Next, it’s time to choose a suitable WordPress theme (check out our list of 30 best free WordPress themes here). This is essentially a template that dictates your design, and is an inherent part of WordPress’ core. You can change themes at any time, so don’t worry too much about which you choose to get started.

That being said, it’s great if you can find a theme that works for your needs right off the bat! Here are a few guidelines you can use to find a suitable theme for your WordPress blog:

  1. Responsive design is a must!
  2. The theme should work well in all browsers, and major WordPress plugins should be supported out of the box.
  3. It should be translation ready, if you’re planning to blog in another language.
  4. Check for a thriving support forum, where users get answers quickly.
  5. Clean code is important for SEO; validate the demo just to be sure.
  6. High ratings and reviews are a good sign, because experience speaks best.

Armed with these guidelines, you should be able to find a theme that fits your needs in the WordPress Theme Directory. Once you’ve found a theme, revisit your WordPress dashboard, and head to Appearance > Themes > Add New:

WordPress themes default page

In the search box, enter the name of your desired theme you’ve found in the WordPress Theme Directory. After it appears, hover over it and click Install:

WordPress themes search page

Once the Installing message has completed, click Activate:

WordPress themes activate

Your theme should now be installed! Alternatively, if you’ve found a WordPress theme elsewhere (for example, a premium solution from a developer’s website), you can upload the theme’s .zip file using the Upload Theme button on the Add Themes screen. From this point, you can Activate your newly uploaded theme as usual.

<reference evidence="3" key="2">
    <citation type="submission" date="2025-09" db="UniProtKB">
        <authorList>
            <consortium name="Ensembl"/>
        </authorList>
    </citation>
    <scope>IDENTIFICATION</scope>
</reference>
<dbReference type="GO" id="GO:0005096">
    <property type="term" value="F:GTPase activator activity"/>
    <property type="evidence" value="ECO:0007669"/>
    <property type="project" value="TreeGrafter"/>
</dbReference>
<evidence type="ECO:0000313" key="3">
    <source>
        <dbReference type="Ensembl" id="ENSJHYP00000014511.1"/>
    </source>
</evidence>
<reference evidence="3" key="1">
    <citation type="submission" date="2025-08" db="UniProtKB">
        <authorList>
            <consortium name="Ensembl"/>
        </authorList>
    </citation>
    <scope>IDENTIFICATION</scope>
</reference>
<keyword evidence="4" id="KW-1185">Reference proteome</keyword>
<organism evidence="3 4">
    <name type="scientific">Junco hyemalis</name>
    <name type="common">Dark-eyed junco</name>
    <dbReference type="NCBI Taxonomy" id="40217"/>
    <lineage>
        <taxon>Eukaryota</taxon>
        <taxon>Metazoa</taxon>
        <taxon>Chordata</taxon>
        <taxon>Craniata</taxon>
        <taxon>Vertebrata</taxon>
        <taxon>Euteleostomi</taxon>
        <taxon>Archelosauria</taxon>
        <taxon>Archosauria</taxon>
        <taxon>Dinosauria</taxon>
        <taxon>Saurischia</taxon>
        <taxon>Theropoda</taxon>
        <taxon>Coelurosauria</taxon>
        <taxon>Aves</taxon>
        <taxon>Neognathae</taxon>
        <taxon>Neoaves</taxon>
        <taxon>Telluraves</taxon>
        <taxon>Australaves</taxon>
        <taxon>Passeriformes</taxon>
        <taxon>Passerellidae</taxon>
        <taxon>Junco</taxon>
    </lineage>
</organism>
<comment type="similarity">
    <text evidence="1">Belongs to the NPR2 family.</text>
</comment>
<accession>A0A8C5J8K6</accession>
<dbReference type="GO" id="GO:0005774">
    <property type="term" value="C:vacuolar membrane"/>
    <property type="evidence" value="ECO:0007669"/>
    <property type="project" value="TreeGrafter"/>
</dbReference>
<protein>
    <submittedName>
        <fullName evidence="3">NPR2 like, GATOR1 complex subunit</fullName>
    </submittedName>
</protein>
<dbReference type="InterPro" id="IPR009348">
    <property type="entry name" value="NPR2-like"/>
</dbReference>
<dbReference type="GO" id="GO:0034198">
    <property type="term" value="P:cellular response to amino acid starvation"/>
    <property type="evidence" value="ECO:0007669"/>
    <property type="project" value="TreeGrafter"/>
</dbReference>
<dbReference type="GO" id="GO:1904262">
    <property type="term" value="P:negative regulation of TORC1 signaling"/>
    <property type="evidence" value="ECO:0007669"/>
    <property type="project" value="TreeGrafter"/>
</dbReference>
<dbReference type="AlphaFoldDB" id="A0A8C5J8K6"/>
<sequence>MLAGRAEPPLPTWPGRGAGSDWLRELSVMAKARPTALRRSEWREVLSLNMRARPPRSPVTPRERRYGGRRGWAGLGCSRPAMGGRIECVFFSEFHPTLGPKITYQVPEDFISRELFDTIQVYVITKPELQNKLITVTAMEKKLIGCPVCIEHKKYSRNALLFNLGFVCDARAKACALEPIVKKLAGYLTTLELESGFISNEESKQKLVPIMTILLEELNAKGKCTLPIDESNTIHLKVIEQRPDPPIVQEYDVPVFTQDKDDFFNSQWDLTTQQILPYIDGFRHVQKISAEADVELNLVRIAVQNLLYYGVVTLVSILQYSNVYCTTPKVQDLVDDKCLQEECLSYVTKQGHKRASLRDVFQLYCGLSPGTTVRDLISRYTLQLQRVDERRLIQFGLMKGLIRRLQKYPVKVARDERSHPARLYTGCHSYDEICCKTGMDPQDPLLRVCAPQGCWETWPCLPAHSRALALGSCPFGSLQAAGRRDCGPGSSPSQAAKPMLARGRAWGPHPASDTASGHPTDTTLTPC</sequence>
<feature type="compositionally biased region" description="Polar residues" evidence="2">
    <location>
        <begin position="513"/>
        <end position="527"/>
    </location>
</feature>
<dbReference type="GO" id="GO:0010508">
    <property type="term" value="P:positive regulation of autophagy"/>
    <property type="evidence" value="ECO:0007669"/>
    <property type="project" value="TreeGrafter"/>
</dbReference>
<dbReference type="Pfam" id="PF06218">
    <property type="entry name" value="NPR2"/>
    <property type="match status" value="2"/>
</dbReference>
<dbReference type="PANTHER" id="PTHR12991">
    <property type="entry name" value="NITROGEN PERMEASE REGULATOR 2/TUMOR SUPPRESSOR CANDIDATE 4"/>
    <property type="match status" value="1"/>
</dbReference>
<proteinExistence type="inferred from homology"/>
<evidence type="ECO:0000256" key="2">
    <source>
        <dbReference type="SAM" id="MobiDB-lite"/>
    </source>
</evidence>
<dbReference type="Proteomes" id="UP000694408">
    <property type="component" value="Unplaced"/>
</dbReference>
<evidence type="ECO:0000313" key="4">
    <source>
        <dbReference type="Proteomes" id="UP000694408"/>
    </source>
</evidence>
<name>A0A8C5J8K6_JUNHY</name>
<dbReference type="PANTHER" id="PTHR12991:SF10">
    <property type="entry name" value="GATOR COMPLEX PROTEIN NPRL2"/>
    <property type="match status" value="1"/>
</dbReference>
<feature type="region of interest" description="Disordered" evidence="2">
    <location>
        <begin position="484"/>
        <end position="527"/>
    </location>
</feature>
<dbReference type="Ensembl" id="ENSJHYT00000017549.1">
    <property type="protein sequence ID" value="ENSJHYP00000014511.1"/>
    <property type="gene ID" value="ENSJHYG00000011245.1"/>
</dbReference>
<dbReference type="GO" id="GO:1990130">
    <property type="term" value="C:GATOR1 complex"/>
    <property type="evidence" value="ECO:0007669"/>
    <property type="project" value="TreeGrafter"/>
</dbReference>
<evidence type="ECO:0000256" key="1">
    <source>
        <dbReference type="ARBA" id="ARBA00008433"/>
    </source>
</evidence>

WordPress themes upload

Once you’ve chosen a theme, you’ll likely want to customize your layout. We’ll get onto this, but before that, you’ll need to look at implementing some additional functionality to your site.

4. Install Some Essential WordPress Plugins

WordPress plugin directory
Much like themes, WordPress also offers many essential plugins for free via the Plugin Directory.

Every WordPress developer has a list of ‘must-install’ plugins. In a nutshell, these tools extend the capabilities of WordPress, and many of the best and most essential plugins are open-source and free. For example:

  • Jetpack. This is a collection of modules from the makers of WordPress that enable you to secure your site, share your content automatically, display contact forms, and much more besides.
  • Yoast SEO. SEO is key for earning a high Google ranking, and this plugin is by far the most popular and comprehensive option available. It analyzes your content, and displays areas of optimization via a traffic light system.
  • Google Analytics Dashboard for WP. This plugin offers an easy way to embed Google Analytics on your blog, and makes it a snap to monitor your site’s traffic.
  • Akismet. Spam is a bane of many site owner’s lives, and this plugin roots out spam comments based on a community database. This is yet another solution from the developers of WordPress.
  • Wordfence Security. This is likely one of the most vital plugins you can install. It’s a multipurpose plugin that will help protect your site from brute force logins, prevent certain malicious IPs from accessing your site in the first place, and much more.
  • UpdraftPlus. Backing up your site will be a godsend when something goes wrong. UpdraftPlus is the most popular, and arguably the best solution available .

Installing plugins is a similar process as adding new themes in WordPress. To get started, visit Plugins > Add New from your WordPress dashboard:

WordPress plugins default page

Next, search for the name of your desired plugin:

WordPress plugins search page